[DeviceB-vlan10] ipv6 nd snooping enable link-local

[DeviceB-vlan10] quit

# Configure GigabitEthernet 1/0/3 as ND trusted interface.

[DeviceB] interface gigabitethernet 1/0/3

[DeviceB-GigabitEthernet1/0/3] ipv6 nd detection trust

The configuration allows Device B to inspect all ND messages received by GigabitEthernet 1/0/1 and GigabitEthernet 1/0/2 based on the ND snooping entries.

Configuring RA guard

About RA guard

RA guard allows Layer 2 access devices to analyze and block unwanted and forged RA messages.

Upon receiving an RA message, the device makes the forwarding or dropping decision based on the role of the attached device or the RA guard policy.

1.     If the role of the device attached to the port is router, the device forwards all RA messages received on the port. If the role is host, the device directly drops all RA messages received on the port.

2.     If no role is set for the port, the device uses the RA guard policy to match the information found in the RA message.

¡     If the RA message content matches every criterion in the policy, the device forwards the message.

¡     If the RA message content is not validated, the device drops the message.

Specifying the role of the attached device

Step

Command

Remarks

1.     Enter system view.

system-view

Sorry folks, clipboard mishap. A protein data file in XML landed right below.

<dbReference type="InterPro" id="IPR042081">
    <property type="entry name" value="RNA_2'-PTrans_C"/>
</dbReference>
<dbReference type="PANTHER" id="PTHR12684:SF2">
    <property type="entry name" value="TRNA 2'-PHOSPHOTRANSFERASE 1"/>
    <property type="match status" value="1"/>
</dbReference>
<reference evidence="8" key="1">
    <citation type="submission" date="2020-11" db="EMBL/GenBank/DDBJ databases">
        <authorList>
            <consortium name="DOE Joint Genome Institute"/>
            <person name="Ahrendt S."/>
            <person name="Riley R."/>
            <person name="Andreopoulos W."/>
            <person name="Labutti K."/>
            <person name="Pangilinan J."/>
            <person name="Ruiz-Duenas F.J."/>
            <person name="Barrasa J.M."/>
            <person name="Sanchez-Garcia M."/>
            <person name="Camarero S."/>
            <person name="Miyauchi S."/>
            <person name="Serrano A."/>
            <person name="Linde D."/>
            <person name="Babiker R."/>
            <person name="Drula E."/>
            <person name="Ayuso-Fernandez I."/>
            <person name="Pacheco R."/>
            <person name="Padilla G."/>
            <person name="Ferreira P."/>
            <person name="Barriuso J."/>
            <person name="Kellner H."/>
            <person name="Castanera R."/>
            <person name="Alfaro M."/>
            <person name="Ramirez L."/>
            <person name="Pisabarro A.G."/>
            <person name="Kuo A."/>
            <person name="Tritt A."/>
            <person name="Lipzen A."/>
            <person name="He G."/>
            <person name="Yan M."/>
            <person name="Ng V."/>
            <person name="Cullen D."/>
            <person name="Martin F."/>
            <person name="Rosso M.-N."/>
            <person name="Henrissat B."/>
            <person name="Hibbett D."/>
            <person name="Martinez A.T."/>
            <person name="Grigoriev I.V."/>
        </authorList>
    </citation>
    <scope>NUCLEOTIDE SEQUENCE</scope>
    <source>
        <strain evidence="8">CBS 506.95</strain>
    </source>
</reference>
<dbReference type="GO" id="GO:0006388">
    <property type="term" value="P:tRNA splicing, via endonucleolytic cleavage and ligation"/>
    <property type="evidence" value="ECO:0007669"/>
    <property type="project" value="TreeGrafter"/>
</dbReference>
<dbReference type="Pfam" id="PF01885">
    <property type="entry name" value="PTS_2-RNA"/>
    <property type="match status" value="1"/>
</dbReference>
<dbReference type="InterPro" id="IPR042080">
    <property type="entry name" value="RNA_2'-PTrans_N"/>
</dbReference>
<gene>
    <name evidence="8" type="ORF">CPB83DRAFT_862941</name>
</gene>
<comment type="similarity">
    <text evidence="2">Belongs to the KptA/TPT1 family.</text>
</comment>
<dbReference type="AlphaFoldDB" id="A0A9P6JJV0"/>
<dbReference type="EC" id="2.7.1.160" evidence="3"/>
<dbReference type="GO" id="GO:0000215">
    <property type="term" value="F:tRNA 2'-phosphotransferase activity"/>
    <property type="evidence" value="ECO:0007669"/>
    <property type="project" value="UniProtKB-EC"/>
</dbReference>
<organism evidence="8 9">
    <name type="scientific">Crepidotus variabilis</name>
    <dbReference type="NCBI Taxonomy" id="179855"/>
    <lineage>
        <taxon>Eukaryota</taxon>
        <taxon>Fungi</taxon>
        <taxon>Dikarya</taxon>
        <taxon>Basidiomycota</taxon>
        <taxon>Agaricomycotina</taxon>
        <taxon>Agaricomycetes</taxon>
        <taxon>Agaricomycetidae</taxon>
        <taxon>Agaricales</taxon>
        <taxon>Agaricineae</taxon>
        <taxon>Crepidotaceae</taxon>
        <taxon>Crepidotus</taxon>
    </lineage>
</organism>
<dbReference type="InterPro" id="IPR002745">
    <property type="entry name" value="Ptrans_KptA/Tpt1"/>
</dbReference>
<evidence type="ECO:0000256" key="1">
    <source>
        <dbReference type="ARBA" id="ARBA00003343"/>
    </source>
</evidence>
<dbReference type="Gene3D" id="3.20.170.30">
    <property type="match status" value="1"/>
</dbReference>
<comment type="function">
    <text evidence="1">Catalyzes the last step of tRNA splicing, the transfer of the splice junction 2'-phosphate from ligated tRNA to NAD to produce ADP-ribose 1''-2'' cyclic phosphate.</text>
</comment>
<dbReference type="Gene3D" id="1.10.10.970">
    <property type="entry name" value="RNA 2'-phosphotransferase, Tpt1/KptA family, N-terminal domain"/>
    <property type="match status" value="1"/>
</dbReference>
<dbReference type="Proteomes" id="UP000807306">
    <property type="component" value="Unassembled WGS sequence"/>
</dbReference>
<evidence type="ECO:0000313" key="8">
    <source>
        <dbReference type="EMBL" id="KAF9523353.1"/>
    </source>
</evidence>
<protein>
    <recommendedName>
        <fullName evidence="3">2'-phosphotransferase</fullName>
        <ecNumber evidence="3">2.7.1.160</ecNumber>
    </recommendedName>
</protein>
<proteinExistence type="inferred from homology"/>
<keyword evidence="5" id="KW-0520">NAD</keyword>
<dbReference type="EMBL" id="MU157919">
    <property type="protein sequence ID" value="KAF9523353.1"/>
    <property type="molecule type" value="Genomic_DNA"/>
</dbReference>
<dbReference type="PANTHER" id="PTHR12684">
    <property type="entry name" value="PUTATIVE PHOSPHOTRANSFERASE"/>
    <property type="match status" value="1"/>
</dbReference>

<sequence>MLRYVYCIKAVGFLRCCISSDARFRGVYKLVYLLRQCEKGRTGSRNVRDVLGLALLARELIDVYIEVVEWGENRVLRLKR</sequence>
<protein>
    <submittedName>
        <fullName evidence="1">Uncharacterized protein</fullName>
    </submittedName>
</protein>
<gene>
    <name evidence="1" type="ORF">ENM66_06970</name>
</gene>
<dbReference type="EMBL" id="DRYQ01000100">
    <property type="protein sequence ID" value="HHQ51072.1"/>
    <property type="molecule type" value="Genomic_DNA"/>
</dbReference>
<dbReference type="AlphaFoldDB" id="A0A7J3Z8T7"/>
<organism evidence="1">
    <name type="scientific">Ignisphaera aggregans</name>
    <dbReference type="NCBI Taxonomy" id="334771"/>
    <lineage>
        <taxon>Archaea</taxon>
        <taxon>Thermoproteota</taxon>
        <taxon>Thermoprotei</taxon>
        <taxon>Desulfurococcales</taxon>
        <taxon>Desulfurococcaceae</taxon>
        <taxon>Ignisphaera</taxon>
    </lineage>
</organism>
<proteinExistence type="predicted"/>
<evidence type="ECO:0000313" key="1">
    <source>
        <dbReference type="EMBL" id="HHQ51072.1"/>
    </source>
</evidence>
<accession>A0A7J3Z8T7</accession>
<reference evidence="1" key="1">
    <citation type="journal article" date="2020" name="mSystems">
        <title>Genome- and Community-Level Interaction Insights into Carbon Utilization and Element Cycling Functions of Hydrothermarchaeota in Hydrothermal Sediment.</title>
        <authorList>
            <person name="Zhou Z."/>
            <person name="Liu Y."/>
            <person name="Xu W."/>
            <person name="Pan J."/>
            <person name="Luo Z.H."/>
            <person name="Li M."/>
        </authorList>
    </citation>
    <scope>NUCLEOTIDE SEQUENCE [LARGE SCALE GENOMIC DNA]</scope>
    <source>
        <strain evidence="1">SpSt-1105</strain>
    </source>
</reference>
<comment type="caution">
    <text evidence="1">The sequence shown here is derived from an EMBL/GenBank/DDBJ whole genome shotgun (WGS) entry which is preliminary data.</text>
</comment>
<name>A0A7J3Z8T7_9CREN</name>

N/A

2.     Enter Layer 2 Ethernet or aggregate interface view.

interface interface-type interface-number

N/A

3.     Specify the role of the device attached to the port.

ipv6 nd raguard role { host | router }

By default, the role of the device attached to the port is not specified.

Make sure your setting is consistent with the device type.

 

Configuring an RA guard policy

Configure an RA guard policy if you do not specify a role for the attached device or if you want to filter the RA messages sent by a router.

To configure an RA guard policy:

 

Step

Command

Remarks

1.     Enter system view.

system-view

N/A

2.     Create an RA guard policy and enter its view.

ipv6 nd raguard policy policy-name

By default, no RA guard policies exist.

If the policy does not contain match criteria, the policy will not take effect and the device drops all received RA messages.

3.     (Optional.) Specify an ACL match criterion.

if-match acl { ipv6-acl-number | name ipv6-acl-name }

By default, no ACL match criterion exists.

4.     (Optional.) Specify a prefix match criterion.

if-match prefix acl { ipv6-acl-number | name ipv6-acl-name }

By default, no prefix match criterion exists.

5.     (Optional.) Specify a router preference match criterion.